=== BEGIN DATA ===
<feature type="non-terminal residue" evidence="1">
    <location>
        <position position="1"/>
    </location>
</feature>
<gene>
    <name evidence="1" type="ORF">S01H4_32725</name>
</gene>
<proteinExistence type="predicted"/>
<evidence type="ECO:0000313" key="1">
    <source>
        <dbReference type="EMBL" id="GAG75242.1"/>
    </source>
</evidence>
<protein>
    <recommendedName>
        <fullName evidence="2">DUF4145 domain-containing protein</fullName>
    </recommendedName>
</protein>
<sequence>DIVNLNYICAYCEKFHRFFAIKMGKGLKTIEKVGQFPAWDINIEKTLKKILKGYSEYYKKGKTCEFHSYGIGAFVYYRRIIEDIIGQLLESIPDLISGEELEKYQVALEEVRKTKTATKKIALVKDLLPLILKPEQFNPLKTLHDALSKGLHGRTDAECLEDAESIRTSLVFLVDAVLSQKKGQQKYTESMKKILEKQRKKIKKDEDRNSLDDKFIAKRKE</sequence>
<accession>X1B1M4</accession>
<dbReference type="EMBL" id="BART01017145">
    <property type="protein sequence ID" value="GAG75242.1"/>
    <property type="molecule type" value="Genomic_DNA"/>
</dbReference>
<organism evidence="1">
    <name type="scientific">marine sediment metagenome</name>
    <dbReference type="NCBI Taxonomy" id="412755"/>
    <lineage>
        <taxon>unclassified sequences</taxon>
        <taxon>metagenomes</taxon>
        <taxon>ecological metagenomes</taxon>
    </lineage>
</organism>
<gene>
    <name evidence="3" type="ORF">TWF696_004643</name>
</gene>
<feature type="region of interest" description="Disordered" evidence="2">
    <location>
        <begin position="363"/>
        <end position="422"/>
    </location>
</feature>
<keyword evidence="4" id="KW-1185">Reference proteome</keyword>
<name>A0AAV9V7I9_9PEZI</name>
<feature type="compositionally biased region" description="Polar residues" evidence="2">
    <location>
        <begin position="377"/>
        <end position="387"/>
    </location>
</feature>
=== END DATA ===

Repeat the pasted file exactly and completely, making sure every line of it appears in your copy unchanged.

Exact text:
<feature type="non-terminal residue" evidence="1">
    <location>
        <position position="1"/>
    </location>
</feature>
<gene>
    <name evidence="1" type="ORF">S01H4_32725</name>
</gene>
<proteinExistence type="predicted"/>
<evidence type="ECO:0000313" key="1">
    <source>
        <dbReference type="EMBL" id="GAG75242.1"/>
    </source>
</evidence>
<protein>
    <recommendedName>
        <fullName evidence="2">DUF4145 domain-containing protein</fullName>
    </recommendedName>
</protein>
<sequence>DIVNLNYICAYCEKFHRFFAIKMGKGLKTIEKVGQFPAWDINIEKTLKKILKGYSEYYKKGKTCEFHSYGIGAFVYYRRIIEDIIGQLLESIPDLISGEELEKYQVALEEVRKTKTATKKIALVKDLLPLILKPEQFNPLKTLHDALSKGLHGRTDAECLEDAESIRTSLVFLVDAVLSQKKGQQKYTESMKKILEKQRKKIKKDEDRNSLDDKFIAKRKE</sequence>
<accession>X1B1M4</accession>
<dbReference type="EMBL" id="BART01017145">
    <property type="protein sequence ID" value="GAG75242.1"/>
    <property type="molecule type" value="Genomic_DNA"/>
</dbReference>
<organism evidence="1">
    <name type="scientific">marine sediment metagenome</name>
    <dbReference type="NCBI Taxonomy" id="412755"/>
    <lineage>
        <taxon>unclassified sequences</taxon>
        <taxon>metagenomes</taxon>
        <taxon>ecological metagenomes</taxon>
    </lineage>
</organism>
<gene>
    <name evidence="3" type="ORF">TWF696_004643</name>
</gene>
<feature type="region of interest" description="Disordered" evidence="2">
    <location>
        <begin position="363"/>
        <end position="422"/>
    </location>
</feature>
<keyword evidence="4" id="KW-1185">Reference proteome</keyword>
<name>A0AAV9V7I9_9PEZI</name>
<feature type="compositionally biased region" description="Polar residues" evidence="2">
    <location>
        <begin position="377"/>
        <end position="387"/>
    </location>
</feature>